The Messiah is prophesied to have a virgin birth. Given that, his ancestry would come through his mother’s father or indirectly through his adoptive father. We are given two genealogies, one in Matthew 1 and one in Luke 3. Both of these genealogies appear to come through Joseph, His adoptive father. However, in Luke 3:23 Joseph’s father is Heli, but in Matthew 1:16 Joseph’s father is Jacob. They can’t both be right without some explanation for this variation.
One explanation would be that the Joseph in Matthew 1:16 is not the same Joseph mentioned in Luke 3:23. The best explanation I see at the moment is the Joseph in Matthew is Mary’s father. Mary’s father and her betrothed have the same name.
However, that explanation implies that there is something wrong with the Greek text of Matthew 1:16 from which our translations were made. If the Bible is inerrant it means the word ἄνδρα (husband) is a copying error from some earlier manuscript that could be translated as father. Is there evidence for such an earlier manuscript?
As Nehemia Gordon points out in the video below there are Hebrew manuscripts of the genealogy of Matthew with Joseph being the father, not husband, of Mary.
There are other explanations that could account for this such as Danny Zacharias’ explanation that all names were not included, but his explanation brings up another puzzle that there are only 13 generations between the Babylonian captivity and Mary when 14 were claimed to be there. This count would be resolved if the Joseph mentioned in Matthew were Mary’s father.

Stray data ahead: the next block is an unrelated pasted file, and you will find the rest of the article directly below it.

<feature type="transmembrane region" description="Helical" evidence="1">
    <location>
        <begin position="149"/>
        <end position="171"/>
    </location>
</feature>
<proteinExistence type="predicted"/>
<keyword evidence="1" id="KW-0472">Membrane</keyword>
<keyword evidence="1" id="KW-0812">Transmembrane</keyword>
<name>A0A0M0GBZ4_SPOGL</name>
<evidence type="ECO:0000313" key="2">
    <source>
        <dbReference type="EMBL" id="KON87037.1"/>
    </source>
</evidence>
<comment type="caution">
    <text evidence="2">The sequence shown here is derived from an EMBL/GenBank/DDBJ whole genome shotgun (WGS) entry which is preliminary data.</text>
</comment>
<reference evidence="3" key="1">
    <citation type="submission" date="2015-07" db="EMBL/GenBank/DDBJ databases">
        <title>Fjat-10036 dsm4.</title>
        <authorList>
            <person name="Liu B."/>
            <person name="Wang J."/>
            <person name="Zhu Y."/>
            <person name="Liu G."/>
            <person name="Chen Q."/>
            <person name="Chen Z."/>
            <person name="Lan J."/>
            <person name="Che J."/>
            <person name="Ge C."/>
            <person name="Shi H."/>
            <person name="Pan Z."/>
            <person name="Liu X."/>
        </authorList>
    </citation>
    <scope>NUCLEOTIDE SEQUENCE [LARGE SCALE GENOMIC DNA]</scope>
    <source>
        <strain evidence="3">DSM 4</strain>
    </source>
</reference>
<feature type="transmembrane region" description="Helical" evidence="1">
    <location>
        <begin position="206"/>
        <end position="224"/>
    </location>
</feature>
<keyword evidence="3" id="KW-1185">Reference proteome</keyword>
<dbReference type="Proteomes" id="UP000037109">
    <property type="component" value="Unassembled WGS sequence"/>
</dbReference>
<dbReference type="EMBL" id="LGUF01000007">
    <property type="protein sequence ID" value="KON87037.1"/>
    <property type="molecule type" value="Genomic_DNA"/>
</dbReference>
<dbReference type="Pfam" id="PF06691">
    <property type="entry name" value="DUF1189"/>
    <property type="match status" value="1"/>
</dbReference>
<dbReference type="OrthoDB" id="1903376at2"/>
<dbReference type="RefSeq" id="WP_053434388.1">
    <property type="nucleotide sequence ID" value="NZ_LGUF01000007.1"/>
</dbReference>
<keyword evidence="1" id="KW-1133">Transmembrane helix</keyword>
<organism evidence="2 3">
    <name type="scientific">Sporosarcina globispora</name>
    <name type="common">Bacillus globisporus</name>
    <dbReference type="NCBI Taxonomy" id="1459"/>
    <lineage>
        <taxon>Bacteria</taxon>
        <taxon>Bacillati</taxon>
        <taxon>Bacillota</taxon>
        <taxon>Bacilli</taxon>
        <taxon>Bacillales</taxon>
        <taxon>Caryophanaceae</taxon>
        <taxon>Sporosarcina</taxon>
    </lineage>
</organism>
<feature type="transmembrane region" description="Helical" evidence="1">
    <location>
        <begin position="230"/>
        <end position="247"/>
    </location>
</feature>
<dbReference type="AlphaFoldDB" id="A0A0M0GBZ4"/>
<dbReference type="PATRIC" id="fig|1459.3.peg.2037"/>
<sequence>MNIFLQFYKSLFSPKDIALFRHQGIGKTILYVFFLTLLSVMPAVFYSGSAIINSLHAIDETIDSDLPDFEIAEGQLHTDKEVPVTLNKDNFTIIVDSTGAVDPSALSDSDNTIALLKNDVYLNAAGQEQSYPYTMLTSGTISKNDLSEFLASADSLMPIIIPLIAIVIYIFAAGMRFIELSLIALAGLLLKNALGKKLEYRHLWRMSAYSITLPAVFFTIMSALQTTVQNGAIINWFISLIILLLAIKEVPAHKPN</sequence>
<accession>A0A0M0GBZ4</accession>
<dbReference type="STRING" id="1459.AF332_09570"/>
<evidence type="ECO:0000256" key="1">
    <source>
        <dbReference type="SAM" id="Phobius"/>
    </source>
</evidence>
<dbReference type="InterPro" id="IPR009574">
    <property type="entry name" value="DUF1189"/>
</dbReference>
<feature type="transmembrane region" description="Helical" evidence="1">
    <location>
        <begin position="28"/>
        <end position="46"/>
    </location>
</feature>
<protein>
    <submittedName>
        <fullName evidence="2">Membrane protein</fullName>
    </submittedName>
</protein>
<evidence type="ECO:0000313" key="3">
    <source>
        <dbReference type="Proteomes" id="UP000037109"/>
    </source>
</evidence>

In the New Testament, we read how Satan tempted Jesus: “And the devil said unto him, All this power will I give thee, and the glory of them: for that is delivered unto me; and to whomsoever I will I give it.” (Luke 4:6) Did Satan really have something to give Jesus? Don’t forget, Satan is a liar (John 8:44) and Luke is merely reporting what Satan said, not claiming what Satan said was true.
As a test, ask yourself whether you think Satan was lying or whether he had something he could offer Jesus. Next consider Revelation 11:15.
15 And the seventh angel sounded; and there were great voices in heaven, saying, The kingdoms of this world are become the kingdoms of our Lord, and of his Christ; and he shall reign for ever and ever.
Do the words “are become” suggest that the Lord was not King prior to this event? Van Rensburg compared his translation of this verse from the Hebrew manuscript:
Then the seventh messenger blew, and there were many voices in the heavens, which said, “The rich ones of the world, all of them came after our lord Yeshua, and he will reign from everlasting unto everlasting!”
Note the difference. In the Hebrew manuscript the rich ones of the world now come after Yeshua (Jesus). His rulership has not changed. He has not become King. He has always been King, but He is now acknowledged as King by everyone.
The easiest way to get out of a labyrinth is not to go in. They’re all dead ends anyway with monsters seeking someone to devour. Guard your heart and train your imagination to stay focused on better things.
Every time Jeremy got lost in a labyrinth he realized his father was right. He’d promise, should he be given the insight to find his way out, that he’d focus on better things, but times would get easy and he’d get lost again.
The final time Jeremy got lost the monsters found what they were looking for before he found his way out, but at the moment when those beasts gloated in triumph he cried out and saw his father run toward him with open arms.